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Botanical: Boswellia thurifera
With strong associations with the Sun, frankincense has been used to give honour to solar deities. It was a powerful and valued herbe of the ancients. Its use during the times of the Old Testament is well documented by ancient Hebrew. The ceremonial incense of the Jews was compounded of four 'sweet scents', of which pure Frankincense was one, pounded together in equal proportion. It is frequently mentioned in the Pentateuch. Pure Frankincense formed part of the meet offering and was also presented with the shew-bread every Sabbath day. With other spices, it was stored in a great chamber of the House of God at Jerusalem.
Frankincense and the oil produced from it has been known for its healing powers and its ability to improve communication with he creator in the Middle East for thousands of years before it was made a gift of to Christ by the Magi. There are over 52 references to it in the Bible. Egyptian records show a great many references to it including its use in cosmetics, perfumes and as an embalming agent. The Chinese used it as part of a treatment for leprosy. Grown predominantly on the Somali coast and parts of the Arabian Peninsula.
Frankincense has also been associated with Apollo and Adonis. The Romans expanded their use of this incense beyond that of the temple, giving it significance at political occasions as well. In addition, it was used with the Chaldean priesthood and burned by the Babylonians to invoke Baal, their solar deity.
It remains an important herbe throughout those countries along the eastern end of the Mediterranean. In Egypt it is heated and blackened. The sticky, black substance it used cosmetically (kohl), with which the Egyptian women paint their eyelids, is made of charred Frankincense, or other odoriferous resin mixed with Frankincense. Frankincense is also melted to make a depilatory, and it is made into a paste with other ingredients to perfume the hands. A similar practice is described by Herodotus as having been practiced by the women of Scythia and is alluded to in Judith x. 3 and 4. In cold weather, the Egyptians warm their rooms with a brazier whereon incense is burnt, Frankincense, Benzoin and Aloe wood being chiefly used for the purpose.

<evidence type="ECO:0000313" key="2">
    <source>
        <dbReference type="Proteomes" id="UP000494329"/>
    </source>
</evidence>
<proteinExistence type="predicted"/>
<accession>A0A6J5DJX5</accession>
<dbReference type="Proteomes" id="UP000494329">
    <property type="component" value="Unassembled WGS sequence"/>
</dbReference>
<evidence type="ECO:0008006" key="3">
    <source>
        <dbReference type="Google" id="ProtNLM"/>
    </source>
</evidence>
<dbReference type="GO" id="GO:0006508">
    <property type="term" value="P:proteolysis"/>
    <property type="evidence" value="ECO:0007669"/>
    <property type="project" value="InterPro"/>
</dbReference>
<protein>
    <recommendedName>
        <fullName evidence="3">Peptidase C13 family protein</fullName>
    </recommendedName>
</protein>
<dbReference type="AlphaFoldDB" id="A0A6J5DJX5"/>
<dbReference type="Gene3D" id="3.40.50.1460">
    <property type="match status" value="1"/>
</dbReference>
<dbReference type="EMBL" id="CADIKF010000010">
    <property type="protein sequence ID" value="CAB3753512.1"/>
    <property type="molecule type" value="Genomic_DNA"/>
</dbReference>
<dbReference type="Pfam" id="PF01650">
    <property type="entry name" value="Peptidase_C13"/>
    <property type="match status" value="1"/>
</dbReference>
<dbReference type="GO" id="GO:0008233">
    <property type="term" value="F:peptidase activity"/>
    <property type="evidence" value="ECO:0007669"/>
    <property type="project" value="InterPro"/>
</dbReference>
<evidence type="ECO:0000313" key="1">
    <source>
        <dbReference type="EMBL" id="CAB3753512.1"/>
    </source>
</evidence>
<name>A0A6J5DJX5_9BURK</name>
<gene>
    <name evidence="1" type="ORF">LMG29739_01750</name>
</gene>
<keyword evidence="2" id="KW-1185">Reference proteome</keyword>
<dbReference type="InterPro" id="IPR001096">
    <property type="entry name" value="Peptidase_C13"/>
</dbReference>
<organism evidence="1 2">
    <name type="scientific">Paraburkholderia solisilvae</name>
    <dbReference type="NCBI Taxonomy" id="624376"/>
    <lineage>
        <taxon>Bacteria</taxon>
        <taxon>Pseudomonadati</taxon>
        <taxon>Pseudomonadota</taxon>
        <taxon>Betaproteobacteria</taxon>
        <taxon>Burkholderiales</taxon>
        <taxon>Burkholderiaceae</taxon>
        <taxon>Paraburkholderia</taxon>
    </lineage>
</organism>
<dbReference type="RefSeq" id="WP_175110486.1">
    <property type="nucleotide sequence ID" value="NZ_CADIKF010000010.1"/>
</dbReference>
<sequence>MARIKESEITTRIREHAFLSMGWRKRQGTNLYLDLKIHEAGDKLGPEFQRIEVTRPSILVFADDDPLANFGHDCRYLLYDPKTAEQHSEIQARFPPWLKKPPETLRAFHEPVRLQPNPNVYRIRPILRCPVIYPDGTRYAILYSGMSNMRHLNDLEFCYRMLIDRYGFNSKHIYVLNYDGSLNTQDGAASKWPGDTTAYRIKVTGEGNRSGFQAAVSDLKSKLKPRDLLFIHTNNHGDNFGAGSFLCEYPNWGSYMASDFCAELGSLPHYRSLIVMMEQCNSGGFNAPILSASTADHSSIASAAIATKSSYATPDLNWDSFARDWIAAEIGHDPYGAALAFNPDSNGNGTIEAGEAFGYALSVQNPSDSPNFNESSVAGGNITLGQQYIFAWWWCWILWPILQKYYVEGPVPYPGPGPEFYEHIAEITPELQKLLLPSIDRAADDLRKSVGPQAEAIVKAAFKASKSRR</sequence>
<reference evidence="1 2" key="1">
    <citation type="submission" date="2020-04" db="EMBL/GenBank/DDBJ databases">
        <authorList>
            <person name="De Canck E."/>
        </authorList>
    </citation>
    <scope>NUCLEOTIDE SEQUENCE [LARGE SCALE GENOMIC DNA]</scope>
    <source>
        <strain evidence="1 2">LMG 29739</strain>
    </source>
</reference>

According to Herodotus, Frankincense to the amount of 1,000 talents weight was offered every year, during the feast of Bel, on the great altar of his temple in Babylon. The religious use of incense was as common in ancient Persia as in Babylon and Assyria. Herodotus states that the Arabs brought every year to Darius as tribute 1,000 talents of Frankincense, and the modern Parsis of Western India still preserve the ritual of incense.
Frankincense, though the most common, never became the only kind of incense offered to the gods among the Greeks. According to Pliny, it was not sacrificially employed in Trojan times. Among the Romans, the use of Frankincense (alluded to as mascula thura by Virgil in the Eclogues) was not confined to religious ceremonials. It was also used on state occasions, and in domestic life.
Interestingly, frankincense has also been linked with Demeter and several lunar goddesses, believed capable of bringing forth the soul and compassion of the feminine nature of the Universe.
Frankincense has been highly esteemed in the western Judeo-Christian religions, used in many of their ceremonies. It remains a primary ingredient for ceremonial mixtures within the Roman Catholic Church, carrying on an ages-old tradition. There is no fixed formula for the incense now used in the Christian churches of Europe, but it is recommended that Frankincense should enter as largely as possible into its composition. In Rome, Olibanum alone is employed: in the Russian church, Benzoin is chiefly employed. The following is a formula for an incense used in the Roman Church: Olibanum, 10 OZ. Benzoin, 4 oz. Storax, 1 OZ. Break into small pieces and mix.
Pliny mentions Frankincense as the antidote to Hemlock.
Frankincense is used for ritual primarily as an incense. It is one of the best herbes for an offering or sacrifice due to the nature of its harvest. A special knife is used to make a cut into the bark of the tree. When the sap oozes out, it dries into tear-shaped beads which are gathered and processed for the market. It has been used at many of the solar festivals, and is particularly used at Beltane, Lammas and Yule.